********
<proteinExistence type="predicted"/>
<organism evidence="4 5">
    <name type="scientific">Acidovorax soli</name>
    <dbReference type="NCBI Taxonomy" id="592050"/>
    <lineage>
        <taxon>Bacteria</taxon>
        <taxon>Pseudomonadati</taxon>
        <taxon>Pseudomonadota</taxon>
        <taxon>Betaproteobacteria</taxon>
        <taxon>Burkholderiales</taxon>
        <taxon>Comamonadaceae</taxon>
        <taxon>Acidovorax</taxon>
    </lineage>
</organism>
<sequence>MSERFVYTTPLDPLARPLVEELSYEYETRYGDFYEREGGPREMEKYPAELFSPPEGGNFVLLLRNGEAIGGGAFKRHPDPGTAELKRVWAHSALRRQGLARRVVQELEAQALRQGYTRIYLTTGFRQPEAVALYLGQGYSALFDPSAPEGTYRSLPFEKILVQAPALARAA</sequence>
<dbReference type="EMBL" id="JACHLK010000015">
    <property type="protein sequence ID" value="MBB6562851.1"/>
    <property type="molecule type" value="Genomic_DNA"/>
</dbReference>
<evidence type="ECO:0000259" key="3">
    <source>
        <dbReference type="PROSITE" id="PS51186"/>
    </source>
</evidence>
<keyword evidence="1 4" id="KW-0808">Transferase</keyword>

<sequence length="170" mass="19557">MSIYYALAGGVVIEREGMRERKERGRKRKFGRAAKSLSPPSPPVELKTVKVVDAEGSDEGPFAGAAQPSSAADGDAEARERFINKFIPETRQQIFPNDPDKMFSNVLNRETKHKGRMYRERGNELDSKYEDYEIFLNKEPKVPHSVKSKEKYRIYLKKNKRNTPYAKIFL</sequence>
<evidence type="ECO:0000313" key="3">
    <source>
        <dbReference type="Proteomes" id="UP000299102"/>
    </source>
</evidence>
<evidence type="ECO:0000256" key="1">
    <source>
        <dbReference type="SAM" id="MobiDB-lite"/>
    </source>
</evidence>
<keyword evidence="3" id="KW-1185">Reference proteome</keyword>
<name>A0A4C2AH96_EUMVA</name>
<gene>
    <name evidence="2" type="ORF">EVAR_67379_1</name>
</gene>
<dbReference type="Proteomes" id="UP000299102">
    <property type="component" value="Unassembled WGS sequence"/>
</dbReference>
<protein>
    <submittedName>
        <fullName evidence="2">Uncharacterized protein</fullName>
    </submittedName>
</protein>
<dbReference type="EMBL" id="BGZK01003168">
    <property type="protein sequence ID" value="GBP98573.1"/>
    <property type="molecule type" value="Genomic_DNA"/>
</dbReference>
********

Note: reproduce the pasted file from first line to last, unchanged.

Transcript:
<proteinExistence type="predicted"/>
<organism evidence="4 5">
    <name type="scientific">Acidovorax soli</name>
    <dbReference type="NCBI Taxonomy" id="592050"/>
    <lineage>
        <taxon>Bacteria</taxon>
        <taxon>Pseudomonadati</taxon>
        <taxon>Pseudomonadota</taxon>
        <taxon>Betaproteobacteria</taxon>
        <taxon>Burkholderiales</taxon>
        <taxon>Comamonadaceae</taxon>
        <taxon>Acidovorax</taxon>
    </lineage>
</organism>
<sequence>MSERFVYTTPLDPLARPLVEELSYEYETRYGDFYEREGGPREMEKYPAELFSPPEGGNFVLLLRNGEAIGGGAFKRHPDPGTAELKRVWAHSALRRQGLARRVVQELEAQALRQGYTRIYLTTGFRQPEAVALYLGQGYSALFDPSAPEGTYRSLPFEKILVQAPALARAA</sequence>
<dbReference type="EMBL" id="JACHLK010000015">
    <property type="protein sequence ID" value="MBB6562851.1"/>
    <property type="molecule type" value="Genomic_DNA"/>
</dbReference>
<evidence type="ECO:0000259" key="3">
    <source>
        <dbReference type="PROSITE" id="PS51186"/>
    </source>
</evidence>
<keyword evidence="1 4" id="KW-0808">Transferase</keyword>

<sequence length="170" mass="19557">MSIYYALAGGVVIEREGMRERKERGRKRKFGRAAKSLSPPSPPVELKTVKVVDAEGSDEGPFAGAAQPSSAADGDAEARERFINKFIPETRQQIFPNDPDKMFSNVLNRETKHKGRMYRERGNELDSKYEDYEIFLNKEPKVPHSVKSKEKYRIYLKKNKRNTPYAKIFL</sequence>
<evidence type="ECO:0000313" key="3">
    <source>
        <dbReference type="Proteomes" id="UP000299102"/>
    </source>
</evidence>
<evidence type="ECO:0000256" key="1">
    <source>
        <dbReference type="SAM" id="MobiDB-lite"/>
    </source>
</evidence>
<keyword evidence="3" id="KW-1185">Reference proteome</keyword>
<name>A0A4C2AH96_EUMVA</name>
<gene>
    <name evidence="2" type="ORF">EVAR_67379_1</name>
</gene>
<dbReference type="Proteomes" id="UP000299102">
    <property type="component" value="Unassembled WGS sequence"/>
</dbReference>
<protein>
    <submittedName>
        <fullName evidence="2">Uncharacterized protein</fullName>
    </submittedName>
</protein>
<dbReference type="EMBL" id="BGZK01003168">
    <property type="protein sequence ID" value="GBP98573.1"/>
    <property type="molecule type" value="Genomic_DNA"/>
</dbReference>